Richard F. Mitchell, MD, MS
“Did you discuss prostate cancer screening with your patient?”
“I did, but…”
“Well, it was strange, but as I was discussing the risks and benefits, the patient just looked at me and said, ‘This is confusing, can’t you just tell me what I should do? What would you do if it was you?’”
Has something like this happened to you while you were precepting residents? Has it happened to you when you were talking to your own patients? In this age of patient-centered care, we teach our residents to involve patients in shared decision making. How do you counsel a resident working with a patient who doesn’t want to buy into that program? How do you teach your residents to respond to the question, “If it was you, what would you do?”
You might find the answer in an invisible bag.
“There is an invisible bag right in front of you. Think ‘Santa Claus sack.’ Would you like to reach in and take something out?”
“Why would I do that?”
“It’s full of $100,000 bills.”
“Yes! Can I take two?”
“No. But there’s something else you should know. The bag also has blank pieces of paper that feel exactly like $100,000 bills.”
“That’s OK—can I put my hand in now?”
“One last bit of information before you do—it’s also full of razor blades.”
Dennis Baker, PhD
In 2001, I took a position as the assistant dean for faculty development at the newly formed Florida State University College of Medicine (FSUCOM) in Tallahassee. I came to FSUCOM with 22 years of faculty development experience, the bulk of that with the Ohio University College of Osteopathic Medicine.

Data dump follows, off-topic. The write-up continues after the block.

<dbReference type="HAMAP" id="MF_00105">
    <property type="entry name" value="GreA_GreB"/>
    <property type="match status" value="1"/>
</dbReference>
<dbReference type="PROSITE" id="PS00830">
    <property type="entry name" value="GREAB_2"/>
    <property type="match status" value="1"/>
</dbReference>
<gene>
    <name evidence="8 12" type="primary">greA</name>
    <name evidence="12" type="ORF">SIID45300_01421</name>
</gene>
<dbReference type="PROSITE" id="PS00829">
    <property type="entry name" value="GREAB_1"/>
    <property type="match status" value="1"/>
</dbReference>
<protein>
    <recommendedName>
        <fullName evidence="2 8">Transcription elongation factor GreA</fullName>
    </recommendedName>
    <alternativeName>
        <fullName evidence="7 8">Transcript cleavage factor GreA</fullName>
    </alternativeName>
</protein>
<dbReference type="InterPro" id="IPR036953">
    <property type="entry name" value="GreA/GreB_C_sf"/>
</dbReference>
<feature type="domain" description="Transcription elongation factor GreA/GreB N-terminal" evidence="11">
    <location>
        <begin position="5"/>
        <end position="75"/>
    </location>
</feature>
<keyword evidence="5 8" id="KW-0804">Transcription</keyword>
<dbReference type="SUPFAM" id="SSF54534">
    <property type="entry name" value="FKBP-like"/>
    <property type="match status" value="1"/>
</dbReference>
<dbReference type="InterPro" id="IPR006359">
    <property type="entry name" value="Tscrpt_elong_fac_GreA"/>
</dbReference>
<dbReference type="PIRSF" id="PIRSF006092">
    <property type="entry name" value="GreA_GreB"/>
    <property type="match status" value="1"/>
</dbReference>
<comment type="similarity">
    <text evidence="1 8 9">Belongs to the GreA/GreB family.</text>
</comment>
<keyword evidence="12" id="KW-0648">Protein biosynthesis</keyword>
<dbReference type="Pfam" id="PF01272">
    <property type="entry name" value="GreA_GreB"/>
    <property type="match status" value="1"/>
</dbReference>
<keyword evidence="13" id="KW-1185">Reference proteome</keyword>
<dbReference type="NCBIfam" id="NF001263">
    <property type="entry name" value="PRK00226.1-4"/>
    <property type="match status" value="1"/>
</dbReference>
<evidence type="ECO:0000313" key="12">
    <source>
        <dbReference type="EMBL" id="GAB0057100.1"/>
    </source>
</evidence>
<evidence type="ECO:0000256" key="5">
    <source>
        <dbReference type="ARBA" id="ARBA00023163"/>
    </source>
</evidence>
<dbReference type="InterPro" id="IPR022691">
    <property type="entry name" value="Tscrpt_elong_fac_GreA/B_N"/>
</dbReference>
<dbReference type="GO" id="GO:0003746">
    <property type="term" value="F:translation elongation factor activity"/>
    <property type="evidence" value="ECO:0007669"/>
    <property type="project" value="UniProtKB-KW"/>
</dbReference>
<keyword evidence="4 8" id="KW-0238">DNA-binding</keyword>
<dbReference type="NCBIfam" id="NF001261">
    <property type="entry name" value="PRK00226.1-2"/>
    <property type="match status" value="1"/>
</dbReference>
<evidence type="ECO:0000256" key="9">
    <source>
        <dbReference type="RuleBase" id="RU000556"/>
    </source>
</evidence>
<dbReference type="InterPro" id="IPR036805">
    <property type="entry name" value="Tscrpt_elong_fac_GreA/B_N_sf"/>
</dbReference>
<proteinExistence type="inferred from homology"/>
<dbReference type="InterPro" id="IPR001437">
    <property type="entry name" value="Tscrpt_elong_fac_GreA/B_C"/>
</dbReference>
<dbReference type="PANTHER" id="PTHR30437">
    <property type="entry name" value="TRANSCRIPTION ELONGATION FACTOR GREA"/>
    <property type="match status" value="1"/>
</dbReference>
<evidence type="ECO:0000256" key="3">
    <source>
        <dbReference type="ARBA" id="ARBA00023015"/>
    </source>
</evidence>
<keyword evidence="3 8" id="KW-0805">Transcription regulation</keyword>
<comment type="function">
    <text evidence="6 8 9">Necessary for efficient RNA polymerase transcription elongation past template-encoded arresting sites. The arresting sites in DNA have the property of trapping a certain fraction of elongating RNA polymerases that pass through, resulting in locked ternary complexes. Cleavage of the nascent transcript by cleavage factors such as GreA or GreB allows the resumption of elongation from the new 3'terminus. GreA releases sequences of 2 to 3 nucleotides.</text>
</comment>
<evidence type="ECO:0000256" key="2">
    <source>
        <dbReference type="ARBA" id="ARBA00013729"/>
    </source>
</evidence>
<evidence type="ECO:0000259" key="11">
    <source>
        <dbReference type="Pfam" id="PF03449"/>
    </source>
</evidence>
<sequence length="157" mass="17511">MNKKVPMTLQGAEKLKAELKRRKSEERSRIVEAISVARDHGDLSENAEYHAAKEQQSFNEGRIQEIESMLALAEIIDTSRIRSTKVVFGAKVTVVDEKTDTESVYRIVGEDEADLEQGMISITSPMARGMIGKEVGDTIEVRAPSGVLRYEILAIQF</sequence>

For 16 years I travelled throughout Ohio giving teaching skills workshops for community preceptors. It was during the late 1980s through the 1990s, when the landscape of medicine was changing and preceptors had less time to teach and to participate in faculty development activities. I often thought about pushing for a faculty development requirement but knew there would be push back from preceptors and the administration.
Keith Foster, PhD
Advances in technology have made direct observation by video recording or live-feed easy and affordable, allowing the most financially limited programs to conduct direct observation this way. It is not surprising, then, that a large number of family medicine residency programs use some form of video recording or live-feed direct observation.
What is surprising is the absence of or only passing reference to the issues of informed consent, patient authorization, and procedural guidelines related to video recording and live-feed precepting in the examining room, particularly in the age of HIPAA.